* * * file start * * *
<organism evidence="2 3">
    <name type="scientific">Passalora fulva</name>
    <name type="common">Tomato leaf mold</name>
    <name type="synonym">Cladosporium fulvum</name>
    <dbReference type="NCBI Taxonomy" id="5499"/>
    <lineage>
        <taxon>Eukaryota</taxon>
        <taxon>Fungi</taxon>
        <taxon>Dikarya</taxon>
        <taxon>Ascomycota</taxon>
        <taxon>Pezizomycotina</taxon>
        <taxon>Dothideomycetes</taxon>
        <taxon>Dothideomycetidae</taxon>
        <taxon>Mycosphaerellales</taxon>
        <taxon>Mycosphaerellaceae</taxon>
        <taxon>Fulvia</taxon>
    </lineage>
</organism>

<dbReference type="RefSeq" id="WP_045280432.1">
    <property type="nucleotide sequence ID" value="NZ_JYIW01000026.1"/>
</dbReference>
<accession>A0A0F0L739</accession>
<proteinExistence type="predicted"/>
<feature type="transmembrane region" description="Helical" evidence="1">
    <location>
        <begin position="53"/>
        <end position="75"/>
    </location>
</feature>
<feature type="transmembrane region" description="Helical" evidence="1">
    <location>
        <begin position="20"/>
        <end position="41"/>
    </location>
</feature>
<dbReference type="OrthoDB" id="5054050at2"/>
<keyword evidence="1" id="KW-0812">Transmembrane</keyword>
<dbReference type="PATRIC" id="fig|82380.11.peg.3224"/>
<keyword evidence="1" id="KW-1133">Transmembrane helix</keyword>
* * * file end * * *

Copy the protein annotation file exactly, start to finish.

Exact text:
<organism evidence="2 3">
    <name type="scientific">Passalora fulva</name>
    <name type="common">Tomato leaf mold</name>
    <name type="synonym">Cladosporium fulvum</name>
    <dbReference type="NCBI Taxonomy" id="5499"/>
    <lineage>
        <taxon>Eukaryota</taxon>
        <taxon>Fungi</taxon>
        <taxon>Dikarya</taxon>
        <taxon>Ascomycota</taxon>
        <taxon>Pezizomycotina</taxon>
        <taxon>Dothideomycetes</taxon>
        <taxon>Dothideomycetidae</taxon>
        <taxon>Mycosphaerellales</taxon>
        <taxon>Mycosphaerellaceae</taxon>
        <taxon>Fulvia</taxon>
    </lineage>
</organism>

<dbReference type="RefSeq" id="WP_045280432.1">
    <property type="nucleotide sequence ID" value="NZ_JYIW01000026.1"/>
</dbReference>
<accession>A0A0F0L739</accession>
<proteinExistence type="predicted"/>
<feature type="transmembrane region" description="Helical" evidence="1">
    <location>
        <begin position="53"/>
        <end position="75"/>
    </location>
</feature>
<feature type="transmembrane region" description="Helical" evidence="1">
    <location>
        <begin position="20"/>
        <end position="41"/>
    </location>
</feature>
<dbReference type="OrthoDB" id="5054050at2"/>
<keyword evidence="1" id="KW-0812">Transmembrane</keyword>
<dbReference type="PATRIC" id="fig|82380.11.peg.3224"/>
<keyword evidence="1" id="KW-1133">Transmembrane helix</keyword>